Regarding the dynamic deallocation, it will have to be deallocated at one point or another (particularly the end of the function). You're not actually losing anything by leaving the memory allocated until you want to allocate more and there isn't enough. Is the precise timing of when that deallocation occurs really something to be concerned about before you actually run into some problem?

/EDIT

But what's the point? It really seems like you're prematurely concerning yourself with optimization.

If you want to refactor your code, do it for the sake of clarity, not performance.

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3  
Not really. When colsum goes out of scope, it will deallocate the memory associated with it. –  Jacob Jul 14 '10 at 17:30
1  
The question is a little imprecise, but clearly the concern is the dynamically allocated memory and not the stack memory used. Depending on the size of the vector this could be a very valid heap memory usage concern, I don't think you can automatically write it off as pre-mature optimization. –  bshields Jul 14 '10 at 17:32
    
Leaving the memory allocated until the function ends won't really hurt anything. If you find that you actually run into low memory situations, then your optimization is mature. jMerliN makes a good point as well. I'm not sure there's even any guarantee that the deallocation would occur at the closing brace. It may wait until the end of the function anyway. –  Cogwheel Jul 14 '10 at 17:37
1  
There are ways of deallocating the vector memory without going through that hassle (i.e. std::vector<double>().swap(colsum);) I have written an answer to that effect. –  David Rodríguez - dribeas Jul 14 '10 at 17:38
1  
No the scoped behavior is well-defined. The variable goes out of scope and the object is destroyed, the memory will be deallocated. –  bshields Jul 14 '10 at 17:41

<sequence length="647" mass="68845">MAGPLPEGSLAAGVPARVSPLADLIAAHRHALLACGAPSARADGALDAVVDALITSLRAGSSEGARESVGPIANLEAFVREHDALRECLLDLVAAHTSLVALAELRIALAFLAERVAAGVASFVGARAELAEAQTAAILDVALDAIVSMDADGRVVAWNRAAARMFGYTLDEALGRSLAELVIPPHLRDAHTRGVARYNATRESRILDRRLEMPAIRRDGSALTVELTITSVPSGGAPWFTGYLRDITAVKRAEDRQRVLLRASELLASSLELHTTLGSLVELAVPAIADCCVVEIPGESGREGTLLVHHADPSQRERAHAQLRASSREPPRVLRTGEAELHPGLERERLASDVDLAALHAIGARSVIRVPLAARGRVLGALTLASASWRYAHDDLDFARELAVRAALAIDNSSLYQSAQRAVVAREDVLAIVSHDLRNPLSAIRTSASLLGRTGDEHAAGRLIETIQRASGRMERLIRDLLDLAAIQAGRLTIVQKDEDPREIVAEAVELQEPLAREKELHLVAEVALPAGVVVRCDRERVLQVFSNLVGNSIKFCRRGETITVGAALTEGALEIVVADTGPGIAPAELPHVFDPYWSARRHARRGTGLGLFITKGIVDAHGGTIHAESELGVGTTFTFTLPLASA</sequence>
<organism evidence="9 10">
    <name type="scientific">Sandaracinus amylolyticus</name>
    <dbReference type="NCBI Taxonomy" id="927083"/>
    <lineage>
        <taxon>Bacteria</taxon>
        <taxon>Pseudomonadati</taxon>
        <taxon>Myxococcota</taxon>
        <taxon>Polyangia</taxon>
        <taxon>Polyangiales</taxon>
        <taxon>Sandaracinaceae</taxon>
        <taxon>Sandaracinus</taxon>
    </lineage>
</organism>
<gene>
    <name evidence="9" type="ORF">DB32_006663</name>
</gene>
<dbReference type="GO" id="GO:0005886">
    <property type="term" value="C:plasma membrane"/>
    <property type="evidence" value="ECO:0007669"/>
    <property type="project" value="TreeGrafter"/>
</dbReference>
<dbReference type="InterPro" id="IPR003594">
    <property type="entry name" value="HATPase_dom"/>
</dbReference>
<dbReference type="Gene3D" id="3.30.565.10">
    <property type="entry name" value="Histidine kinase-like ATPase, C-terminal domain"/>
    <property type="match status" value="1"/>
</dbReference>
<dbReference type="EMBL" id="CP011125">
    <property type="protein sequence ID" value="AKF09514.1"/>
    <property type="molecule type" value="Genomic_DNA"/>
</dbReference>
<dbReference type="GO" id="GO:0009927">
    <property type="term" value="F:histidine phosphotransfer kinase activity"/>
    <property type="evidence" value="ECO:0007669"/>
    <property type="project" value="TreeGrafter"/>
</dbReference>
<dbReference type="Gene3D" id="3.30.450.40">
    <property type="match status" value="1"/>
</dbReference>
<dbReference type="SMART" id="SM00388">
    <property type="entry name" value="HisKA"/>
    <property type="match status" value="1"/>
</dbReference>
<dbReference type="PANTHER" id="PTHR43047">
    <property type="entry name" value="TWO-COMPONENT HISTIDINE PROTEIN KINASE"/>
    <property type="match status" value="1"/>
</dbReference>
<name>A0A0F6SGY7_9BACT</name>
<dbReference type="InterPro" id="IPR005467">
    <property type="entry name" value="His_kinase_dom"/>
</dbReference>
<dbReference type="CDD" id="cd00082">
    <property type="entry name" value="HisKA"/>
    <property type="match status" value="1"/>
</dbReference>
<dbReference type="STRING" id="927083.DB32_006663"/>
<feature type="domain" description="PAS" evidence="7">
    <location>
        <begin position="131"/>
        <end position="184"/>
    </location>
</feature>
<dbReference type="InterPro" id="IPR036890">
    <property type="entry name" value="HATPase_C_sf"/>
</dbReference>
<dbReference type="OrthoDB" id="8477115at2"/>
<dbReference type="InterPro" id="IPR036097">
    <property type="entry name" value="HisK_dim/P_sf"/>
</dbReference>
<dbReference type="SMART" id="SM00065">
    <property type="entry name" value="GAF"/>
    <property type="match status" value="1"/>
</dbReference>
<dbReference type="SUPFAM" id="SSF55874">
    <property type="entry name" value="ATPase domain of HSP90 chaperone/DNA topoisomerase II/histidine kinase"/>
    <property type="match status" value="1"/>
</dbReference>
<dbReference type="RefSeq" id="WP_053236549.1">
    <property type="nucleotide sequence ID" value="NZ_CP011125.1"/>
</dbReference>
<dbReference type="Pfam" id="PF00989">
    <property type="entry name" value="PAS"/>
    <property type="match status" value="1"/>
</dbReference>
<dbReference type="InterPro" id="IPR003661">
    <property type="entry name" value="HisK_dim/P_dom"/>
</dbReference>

As other have pointed out, the vector memory is not allocated in the stack. If you want to free that memory early on, the common idiom is:

vector<double> C;
vector<double> colsum;
A.col_sum(colsum);
C = At*colsum;
    std::vector<double>().swap(colsum);
doSomething(C);

That will create a temporary vector and swap the contents with your large vector. At the end of the instruction the temporary will be destroyed and the memory released. You will be left with an empty vector.

Note that colsum.resize(0) and colsum.clear() don't need to free the available memory, and in many cases they won't assuming that if the vector grew to that size before, chances are that it will do it again.

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But is this better than using the braces to limit the scope? While the swap trick is well known, it's kind of a roundabout way to express what you're trying to do. –  Adrian McCarthy Jul 14 '10 at 18:14
    
To clear the vector I would use the swap trick as that is a common idiom, but I agree that the scope has its advantages. The first of them is that the identifier is free to be reused, and the second one is that it will work for types where there is no swap equivalent (scoped locks for example){ lock(mutex); .... } –  David Rodríguez - dribeas Jul 14 '10 at 22:30

Vector doesn't store memory on the stack. Only the vector object itself is stored there, which is not very large. Scoping it like this does force a destruction which will free the memory it has allocated.

Also, I'm not sure that it's specified in the ISO that an implementation must pop a subscope variable off of the stack.